May 1st was always an exciting day when I was a kid. I loved making May Baskets! Ringing doorbells and bolting before someone answered was exhilarating. What kid wouldn’t like that!? I remember poking a pipe cleaner through a paper cup for a handle and filling the cup with Smarties, Tootsie Rolls and other goodies. I always understood the custom as just a nice, fun thing to do.
May Baskets are a longtime tradition celebrating spring. According to Wikipedia, if the person leaving the basket gets caught by the recipient they exchange a kiss! I never participated in that part of the tradition. Plus, I was way too fast to ever get caught! The goal for me was to kindly give an anonymous treat. Marci Matson of the Edina Historical Society concurs and says the tradition is mostly practiced in the Midwest/North area.
Now that my son is approaching 3, I decided to reignite this tradition. Below are images of the May Basket I constructed.
To make my May Basket, I used fantastic instructions I found in Mary Pawlak’s autobiography. I love these instructions and the historical information provided for the paper cones called koolyoks. I have used this technique once before for my Lobster Boil Son + Father Joint Birthday Party. Guests scooped their own mixtures of nuts into the koolyoks.
I love using paper-ware for party food. It provides an opportunity to customize your party and is easy for clean-up! Also, friendlier on the environment (which is always on my mind).
I decided I wanted the handle of my May Basket to be made of something natural. I punched holes in the backside of my koolyok and arched a Waxflower stem through them. I taped the stem to the paper on the inside of the koolyok for added strength. I used flowers from my local flower shop to fill my May Basket. If you have a garden or wild flowers, use those! I had lined my May Basket with wax paper, so I could pour just a bit of water in for the flowers. I wanted to keep the baskets appealing to a variety of people, hence using flowers instead of candy. The only other element to the May Basket was my little poem. After reading the history of May Baskets, I wasn’t sure all of my recipients would understand the gesture.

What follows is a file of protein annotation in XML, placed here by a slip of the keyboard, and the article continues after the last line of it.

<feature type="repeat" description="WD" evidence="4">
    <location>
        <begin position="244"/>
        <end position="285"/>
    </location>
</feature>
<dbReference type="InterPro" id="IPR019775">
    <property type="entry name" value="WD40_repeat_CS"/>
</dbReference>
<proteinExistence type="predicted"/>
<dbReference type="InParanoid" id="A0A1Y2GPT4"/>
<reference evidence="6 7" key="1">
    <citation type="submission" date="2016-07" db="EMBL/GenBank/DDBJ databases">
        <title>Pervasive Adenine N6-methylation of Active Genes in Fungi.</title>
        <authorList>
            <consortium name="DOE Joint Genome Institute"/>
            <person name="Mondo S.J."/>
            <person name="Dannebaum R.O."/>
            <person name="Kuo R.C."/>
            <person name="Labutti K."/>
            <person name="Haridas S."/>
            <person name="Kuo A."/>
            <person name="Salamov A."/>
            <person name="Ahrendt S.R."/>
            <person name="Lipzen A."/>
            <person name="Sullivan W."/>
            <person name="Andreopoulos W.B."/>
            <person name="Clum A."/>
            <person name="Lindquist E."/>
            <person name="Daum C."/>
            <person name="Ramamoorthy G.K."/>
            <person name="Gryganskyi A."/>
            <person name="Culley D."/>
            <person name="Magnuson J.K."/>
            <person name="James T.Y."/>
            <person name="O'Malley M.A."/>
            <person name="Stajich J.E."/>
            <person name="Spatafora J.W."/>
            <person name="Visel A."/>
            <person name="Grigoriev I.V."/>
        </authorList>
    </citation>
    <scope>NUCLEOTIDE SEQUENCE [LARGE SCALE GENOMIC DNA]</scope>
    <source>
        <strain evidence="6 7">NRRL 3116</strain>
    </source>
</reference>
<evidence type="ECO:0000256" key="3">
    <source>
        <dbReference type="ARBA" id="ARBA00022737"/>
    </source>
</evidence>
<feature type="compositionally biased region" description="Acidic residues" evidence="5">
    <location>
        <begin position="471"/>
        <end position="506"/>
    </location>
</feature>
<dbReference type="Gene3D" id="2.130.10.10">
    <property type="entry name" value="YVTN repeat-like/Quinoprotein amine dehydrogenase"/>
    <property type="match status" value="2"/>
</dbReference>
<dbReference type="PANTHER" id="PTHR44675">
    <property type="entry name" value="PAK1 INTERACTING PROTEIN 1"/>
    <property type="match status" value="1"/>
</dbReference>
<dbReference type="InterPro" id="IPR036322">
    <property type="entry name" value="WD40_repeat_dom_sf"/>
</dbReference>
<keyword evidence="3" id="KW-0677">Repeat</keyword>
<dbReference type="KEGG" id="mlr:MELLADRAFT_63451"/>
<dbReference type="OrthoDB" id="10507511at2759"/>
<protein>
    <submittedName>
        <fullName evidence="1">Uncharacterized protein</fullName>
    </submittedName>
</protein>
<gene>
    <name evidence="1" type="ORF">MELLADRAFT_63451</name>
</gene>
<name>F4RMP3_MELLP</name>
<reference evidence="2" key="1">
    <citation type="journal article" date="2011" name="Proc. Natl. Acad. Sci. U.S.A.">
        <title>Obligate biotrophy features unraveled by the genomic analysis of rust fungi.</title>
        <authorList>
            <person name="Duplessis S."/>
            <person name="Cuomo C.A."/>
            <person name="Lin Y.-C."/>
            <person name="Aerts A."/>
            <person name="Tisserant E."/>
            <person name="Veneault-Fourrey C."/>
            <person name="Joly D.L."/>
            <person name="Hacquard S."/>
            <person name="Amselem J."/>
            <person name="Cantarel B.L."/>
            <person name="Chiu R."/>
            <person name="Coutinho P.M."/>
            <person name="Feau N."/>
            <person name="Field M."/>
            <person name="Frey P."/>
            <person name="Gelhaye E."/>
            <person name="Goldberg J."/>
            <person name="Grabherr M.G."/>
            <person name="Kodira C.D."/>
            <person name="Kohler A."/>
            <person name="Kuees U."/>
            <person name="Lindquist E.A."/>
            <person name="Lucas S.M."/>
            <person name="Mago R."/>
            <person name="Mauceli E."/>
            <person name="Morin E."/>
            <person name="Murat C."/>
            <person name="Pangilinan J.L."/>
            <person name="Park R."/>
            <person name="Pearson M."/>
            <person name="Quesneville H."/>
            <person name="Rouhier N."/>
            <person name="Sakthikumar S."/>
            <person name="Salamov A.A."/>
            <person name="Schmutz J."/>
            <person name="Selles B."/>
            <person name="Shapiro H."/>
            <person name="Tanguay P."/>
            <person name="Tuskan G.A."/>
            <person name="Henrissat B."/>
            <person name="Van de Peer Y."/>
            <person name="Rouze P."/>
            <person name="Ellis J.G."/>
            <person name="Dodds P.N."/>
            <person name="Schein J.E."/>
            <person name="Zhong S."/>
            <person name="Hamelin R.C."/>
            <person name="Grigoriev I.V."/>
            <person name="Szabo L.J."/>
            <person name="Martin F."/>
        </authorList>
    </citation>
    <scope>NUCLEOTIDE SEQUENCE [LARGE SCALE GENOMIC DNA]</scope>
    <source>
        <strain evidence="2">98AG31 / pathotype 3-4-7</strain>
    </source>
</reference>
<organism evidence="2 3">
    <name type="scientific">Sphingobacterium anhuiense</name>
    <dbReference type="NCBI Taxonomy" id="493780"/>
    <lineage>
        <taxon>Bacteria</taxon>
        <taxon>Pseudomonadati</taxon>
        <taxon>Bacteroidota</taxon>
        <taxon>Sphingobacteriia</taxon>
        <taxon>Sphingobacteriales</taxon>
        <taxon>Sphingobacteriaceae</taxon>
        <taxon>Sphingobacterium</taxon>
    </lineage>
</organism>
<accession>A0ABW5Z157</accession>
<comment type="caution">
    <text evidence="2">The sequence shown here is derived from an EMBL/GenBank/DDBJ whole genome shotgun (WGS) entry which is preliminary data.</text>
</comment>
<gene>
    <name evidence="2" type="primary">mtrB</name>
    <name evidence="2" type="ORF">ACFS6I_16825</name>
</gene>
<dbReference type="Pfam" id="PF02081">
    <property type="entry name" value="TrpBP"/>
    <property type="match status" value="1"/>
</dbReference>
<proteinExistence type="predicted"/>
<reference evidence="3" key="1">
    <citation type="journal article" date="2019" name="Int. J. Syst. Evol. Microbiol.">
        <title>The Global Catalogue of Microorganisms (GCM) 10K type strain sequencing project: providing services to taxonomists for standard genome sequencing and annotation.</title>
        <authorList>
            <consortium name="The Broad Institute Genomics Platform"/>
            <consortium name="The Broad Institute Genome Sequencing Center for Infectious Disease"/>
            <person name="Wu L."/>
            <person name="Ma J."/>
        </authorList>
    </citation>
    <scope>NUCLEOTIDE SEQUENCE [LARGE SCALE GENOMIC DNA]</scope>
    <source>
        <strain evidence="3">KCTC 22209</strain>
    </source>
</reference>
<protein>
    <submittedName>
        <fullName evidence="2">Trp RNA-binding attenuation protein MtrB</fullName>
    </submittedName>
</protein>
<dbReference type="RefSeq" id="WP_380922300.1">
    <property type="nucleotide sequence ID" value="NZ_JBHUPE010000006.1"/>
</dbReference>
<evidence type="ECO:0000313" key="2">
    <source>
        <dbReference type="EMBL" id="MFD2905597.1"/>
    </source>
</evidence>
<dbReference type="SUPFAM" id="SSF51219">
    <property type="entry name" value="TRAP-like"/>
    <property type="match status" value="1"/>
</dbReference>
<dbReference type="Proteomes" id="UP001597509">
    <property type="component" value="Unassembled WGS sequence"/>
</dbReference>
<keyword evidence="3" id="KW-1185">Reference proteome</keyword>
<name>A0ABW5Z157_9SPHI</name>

A May Basket for you,
celebrates spring anew.
Floral + green,
a smile will be seen.
That is exactly what I hope will happen… the May Basket will bring a smile to someone’s face. With my prototype done, I plan on making more May Baskets with my son to hang on our neighbors’ doorknobs in celebration of spring. I hope he enjoys this little tradition as much as I did!